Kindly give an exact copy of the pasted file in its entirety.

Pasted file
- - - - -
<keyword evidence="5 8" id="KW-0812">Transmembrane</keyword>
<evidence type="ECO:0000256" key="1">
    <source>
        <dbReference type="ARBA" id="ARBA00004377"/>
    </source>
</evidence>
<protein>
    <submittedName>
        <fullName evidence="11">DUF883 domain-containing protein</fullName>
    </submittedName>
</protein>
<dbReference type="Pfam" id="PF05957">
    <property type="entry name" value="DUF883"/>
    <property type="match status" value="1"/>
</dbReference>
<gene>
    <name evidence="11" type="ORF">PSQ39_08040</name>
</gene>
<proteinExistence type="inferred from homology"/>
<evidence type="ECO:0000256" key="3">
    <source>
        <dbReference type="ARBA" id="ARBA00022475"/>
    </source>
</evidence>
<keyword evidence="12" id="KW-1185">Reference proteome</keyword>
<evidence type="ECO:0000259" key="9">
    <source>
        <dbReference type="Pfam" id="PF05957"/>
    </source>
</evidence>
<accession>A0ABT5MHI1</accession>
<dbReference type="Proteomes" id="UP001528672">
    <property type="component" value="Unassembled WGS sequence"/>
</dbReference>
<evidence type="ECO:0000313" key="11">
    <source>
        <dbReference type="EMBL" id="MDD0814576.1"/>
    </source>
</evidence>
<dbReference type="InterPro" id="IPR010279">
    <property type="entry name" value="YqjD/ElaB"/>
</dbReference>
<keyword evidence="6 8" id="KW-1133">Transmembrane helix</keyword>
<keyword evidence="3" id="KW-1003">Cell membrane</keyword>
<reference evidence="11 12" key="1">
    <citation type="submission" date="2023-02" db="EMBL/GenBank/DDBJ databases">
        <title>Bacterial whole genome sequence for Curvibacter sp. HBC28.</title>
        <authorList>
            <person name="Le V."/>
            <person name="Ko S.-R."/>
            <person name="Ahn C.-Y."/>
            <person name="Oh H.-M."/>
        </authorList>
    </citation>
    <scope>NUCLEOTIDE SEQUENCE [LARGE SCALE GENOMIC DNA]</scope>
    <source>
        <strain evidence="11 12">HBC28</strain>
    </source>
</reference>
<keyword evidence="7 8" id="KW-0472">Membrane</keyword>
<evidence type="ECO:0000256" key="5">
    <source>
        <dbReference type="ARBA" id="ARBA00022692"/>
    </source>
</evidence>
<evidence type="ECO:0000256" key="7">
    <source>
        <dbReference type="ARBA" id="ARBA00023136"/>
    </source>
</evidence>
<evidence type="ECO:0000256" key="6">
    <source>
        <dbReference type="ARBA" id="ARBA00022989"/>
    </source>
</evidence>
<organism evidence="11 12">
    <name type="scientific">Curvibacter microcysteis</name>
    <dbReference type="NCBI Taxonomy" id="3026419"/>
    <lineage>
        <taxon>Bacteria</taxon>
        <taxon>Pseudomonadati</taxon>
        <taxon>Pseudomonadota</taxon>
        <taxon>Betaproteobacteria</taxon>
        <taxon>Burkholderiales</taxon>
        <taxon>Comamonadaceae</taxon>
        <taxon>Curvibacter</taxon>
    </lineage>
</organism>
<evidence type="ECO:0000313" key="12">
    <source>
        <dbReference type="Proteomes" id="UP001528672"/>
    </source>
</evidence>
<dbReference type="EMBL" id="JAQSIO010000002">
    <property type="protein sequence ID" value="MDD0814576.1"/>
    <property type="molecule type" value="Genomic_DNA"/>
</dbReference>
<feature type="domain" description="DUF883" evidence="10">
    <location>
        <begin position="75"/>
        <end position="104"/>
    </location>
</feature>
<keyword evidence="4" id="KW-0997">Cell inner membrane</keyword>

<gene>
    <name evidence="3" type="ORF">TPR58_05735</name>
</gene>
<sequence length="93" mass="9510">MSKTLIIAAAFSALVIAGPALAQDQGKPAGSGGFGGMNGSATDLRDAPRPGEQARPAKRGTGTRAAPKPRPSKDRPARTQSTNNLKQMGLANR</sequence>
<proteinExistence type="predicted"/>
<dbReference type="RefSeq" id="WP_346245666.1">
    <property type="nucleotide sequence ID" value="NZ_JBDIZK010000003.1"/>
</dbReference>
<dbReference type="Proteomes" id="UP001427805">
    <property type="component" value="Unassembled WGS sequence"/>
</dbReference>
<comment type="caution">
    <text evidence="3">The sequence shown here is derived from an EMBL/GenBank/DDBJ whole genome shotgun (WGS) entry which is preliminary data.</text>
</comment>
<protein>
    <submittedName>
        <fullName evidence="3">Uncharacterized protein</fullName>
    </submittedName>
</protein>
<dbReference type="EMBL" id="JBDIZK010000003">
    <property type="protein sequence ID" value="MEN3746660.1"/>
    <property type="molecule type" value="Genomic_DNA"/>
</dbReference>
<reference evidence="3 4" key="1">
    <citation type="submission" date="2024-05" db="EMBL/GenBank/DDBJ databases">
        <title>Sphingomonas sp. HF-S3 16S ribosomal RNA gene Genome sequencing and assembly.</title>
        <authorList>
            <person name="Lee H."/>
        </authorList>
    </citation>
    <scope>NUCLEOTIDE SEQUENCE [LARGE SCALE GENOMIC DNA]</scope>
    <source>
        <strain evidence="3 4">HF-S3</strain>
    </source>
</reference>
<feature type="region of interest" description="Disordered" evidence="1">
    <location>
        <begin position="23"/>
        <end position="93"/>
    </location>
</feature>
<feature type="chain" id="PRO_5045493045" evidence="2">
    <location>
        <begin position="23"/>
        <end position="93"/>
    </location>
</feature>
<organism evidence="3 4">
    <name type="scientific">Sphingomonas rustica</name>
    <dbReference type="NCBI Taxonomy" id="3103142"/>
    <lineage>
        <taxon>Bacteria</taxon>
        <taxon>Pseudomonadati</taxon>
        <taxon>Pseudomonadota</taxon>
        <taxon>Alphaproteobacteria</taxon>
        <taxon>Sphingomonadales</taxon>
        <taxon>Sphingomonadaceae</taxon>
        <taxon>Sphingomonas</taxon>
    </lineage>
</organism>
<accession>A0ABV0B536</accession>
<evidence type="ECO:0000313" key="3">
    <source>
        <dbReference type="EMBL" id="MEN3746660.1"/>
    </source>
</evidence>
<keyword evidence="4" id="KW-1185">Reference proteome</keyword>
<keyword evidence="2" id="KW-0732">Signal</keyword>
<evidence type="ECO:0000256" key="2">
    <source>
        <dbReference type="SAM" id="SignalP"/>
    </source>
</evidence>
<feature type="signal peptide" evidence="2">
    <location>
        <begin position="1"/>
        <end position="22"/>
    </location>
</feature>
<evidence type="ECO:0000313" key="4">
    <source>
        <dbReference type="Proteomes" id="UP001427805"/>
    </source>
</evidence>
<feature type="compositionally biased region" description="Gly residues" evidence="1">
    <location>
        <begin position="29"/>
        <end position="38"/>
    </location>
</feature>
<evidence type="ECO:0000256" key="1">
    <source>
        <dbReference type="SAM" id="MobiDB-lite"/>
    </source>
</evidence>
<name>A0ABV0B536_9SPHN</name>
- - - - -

<keyword evidence="5 8" id="KW-0812">Transmembrane</keyword>
<evidence type="ECO:0000256" key="1">
    <source>
        <dbReference type="ARBA" id="ARBA00004377"/>
    </source>
</evidence>
<protein>
    <submittedName>
        <fullName evidence="11">DUF883 domain-containing protein</fullName>
    </submittedName>
</protein>
<dbReference type="Pfam" id="PF05957">
    <property type="entry name" value="DUF883"/>
    <property type="match status" value="1"/>
</dbReference>
<gene>
    <name evidence="11" type="ORF">PSQ39_08040</name>
</gene>
<proteinExistence type="inferred from homology"/>
<evidence type="ECO:0000256" key="3">
    <source>
        <dbReference type="ARBA" id="ARBA00022475"/>
    </source>
</evidence>
<keyword evidence="12" id="KW-1185">Reference proteome</keyword>
<evidence type="ECO:0000259" key="9">
    <source>
        <dbReference type="Pfam" id="PF05957"/>
    </source>
</evidence>
<accession>A0ABT5MHI1</accession>
<dbReference type="Proteomes" id="UP001528672">
    <property type="component" value="Unassembled WGS sequence"/>
</dbReference>
<evidence type="ECO:0000313" key="11">
    <source>
        <dbReference type="EMBL" id="MDD0814576.1"/>
    </source>
</evidence>
<dbReference type="InterPro" id="IPR010279">
    <property type="entry name" value="YqjD/ElaB"/>
</dbReference>
<keyword evidence="6 8" id="KW-1133">Transmembrane helix</keyword>
<keyword evidence="3" id="KW-1003">Cell membrane</keyword>
<reference evidence="11 12" key="1">
    <citation type="submission" date="2023-02" db="EMBL/GenBank/DDBJ databases">
        <title>Bacterial whole genome sequence for Curvibacter sp. HBC28.</title>
        <authorList>
            <person name="Le V."/>
            <person name="Ko S.-R."/>
            <person name="Ahn C.-Y."/>
            <person name="Oh H.-M."/>
        </authorList>
    </citation>
    <scope>NUCLEOTIDE SEQUENCE [LARGE SCALE GENOMIC DNA]</scope>
    <source>
        <strain evidence="11 12">HBC28</strain>
    </source>
</reference>
<keyword evidence="7 8" id="KW-0472">Membrane</keyword>
<evidence type="ECO:0000256" key="5">
    <source>
        <dbReference type="ARBA" id="ARBA00022692"/>
    </source>
</evidence>
<evidence type="ECO:0000256" key="7">
    <source>
        <dbReference type="ARBA" id="ARBA00023136"/>
    </source>
</evidence>
<evidence type="ECO:0000256" key="6">
    <source>
        <dbReference type="ARBA" id="ARBA00022989"/>
    </source>
</evidence>
<organism evidence="11 12">
    <name type="scientific">Curvibacter microcysteis</name>
    <dbReference type="NCBI Taxonomy" id="3026419"/>
    <lineage>
        <taxon>Bacteria</taxon>
        <taxon>Pseudomonadati</taxon>
        <taxon>Pseudomonadota</taxon>
        <taxon>Betaproteobacteria</taxon>
        <taxon>Burkholderiales</taxon>
        <taxon>Comamonadaceae</taxon>
        <taxon>Curvibacter</taxon>
    </lineage>
</organism>
<evidence type="ECO:0000313" key="12">
    <source>
        <dbReference type="Proteomes" id="UP001528672"/>
    </source>
</evidence>
<dbReference type="EMBL" id="JAQSIO010000002">
    <property type="protein sequence ID" value="MDD0814576.1"/>
    <property type="molecule type" value="Genomic_DNA"/>
</dbReference>
<feature type="domain" description="DUF883" evidence="10">
    <location>
        <begin position="75"/>
        <end position="104"/>
    </location>
</feature>
<keyword evidence="4" id="KW-0997">Cell inner membrane</keyword>

<gene>
    <name evidence="3" type="ORF">TPR58_05735</name>
</gene>
<sequence length="93" mass="9510">MSKTLIIAAAFSALVIAGPALAQDQGKPAGSGGFGGMNGSATDLRDAPRPGEQARPAKRGTGTRAAPKPRPSKDRPARTQSTNNLKQMGLANR</sequence>
<proteinExistence type="predicted"/>
<dbReference type="RefSeq" id="WP_346245666.1">
    <property type="nucleotide sequence ID" value="NZ_JBDIZK010000003.1"/>
</dbReference>
<dbReference type="Proteomes" id="UP001427805">
    <property type="component" value="Unassembled WGS sequence"/>
</dbReference>
<comment type="caution">
    <text evidence="3">The sequence shown here is derived from an EMBL/GenBank/DDBJ whole genome shotgun (WGS) entry which is preliminary data.</text>
</comment>
<protein>
    <submittedName>
        <fullName evidence="3">Uncharacterized protein</fullName>
    </submittedName>
</protein>
<dbReference type="EMBL" id="JBDIZK010000003">
    <property type="protein sequence ID" value="MEN3746660.1"/>
    <property type="molecule type" value="Genomic_DNA"/>
</dbReference>
<reference evidence="3 4" key="1">
    <citation type="submission" date="2024-05" db="EMBL/GenBank/DDBJ databases">
        <title>Sphingomonas sp. HF-S3 16S ribosomal RNA gene Genome sequencing and assembly.</title>
        <authorList>
            <person name="Lee H."/>
        </authorList>
    </citation>
    <scope>NUCLEOTIDE SEQUENCE [LARGE SCALE GENOMIC DNA]</scope>
    <source>
        <strain evidence="3 4">HF-S3</strain>
    </source>
</reference>
<feature type="region of interest" description="Disordered" evidence="1">
    <location>
        <begin position="23"/>
        <end position="93"/>
    </location>
</feature>
<feature type="chain" id="PRO_5045493045" evidence="2">
    <location>
        <begin position="23"/>
        <end position="93"/>
    </location>
</feature>
<organism evidence="3 4">
    <name type="scientific">Sphingomonas rustica</name>
    <dbReference type="NCBI Taxonomy" id="3103142"/>
    <lineage>
        <taxon>Bacteria</taxon>
        <taxon>Pseudomonadati</taxon>
        <taxon>Pseudomonadota</taxon>
        <taxon>Alphaproteobacteria</taxon>
        <taxon>Sphingomonadales</taxon>
        <taxon>Sphingomonadaceae</taxon>
        <taxon>Sphingomonas</taxon>
    </lineage>
</organism>
<accession>A0ABV0B536</accession>
<evidence type="ECO:0000313" key="3">
    <source>
        <dbReference type="EMBL" id="MEN3746660.1"/>
    </source>
</evidence>
<keyword evidence="4" id="KW-1185">Reference proteome</keyword>
<keyword evidence="2" id="KW-0732">Signal</keyword>
<evidence type="ECO:0000256" key="2">
    <source>
        <dbReference type="SAM" id="SignalP"/>
    </source>
</evidence>
<feature type="signal peptide" evidence="2">
    <location>
        <begin position="1"/>
        <end position="22"/>
    </location>
</feature>
<evidence type="ECO:0000313" key="4">
    <source>
        <dbReference type="Proteomes" id="UP001427805"/>
    </source>
</evidence>
<feature type="compositionally biased region" description="Gly residues" evidence="1">
    <location>
        <begin position="29"/>
        <end position="38"/>
    </location>
</feature>
<evidence type="ECO:0000256" key="1">
    <source>
        <dbReference type="SAM" id="MobiDB-lite"/>
    </source>
</evidence>
<name>A0ABV0B536_9SPHN</name>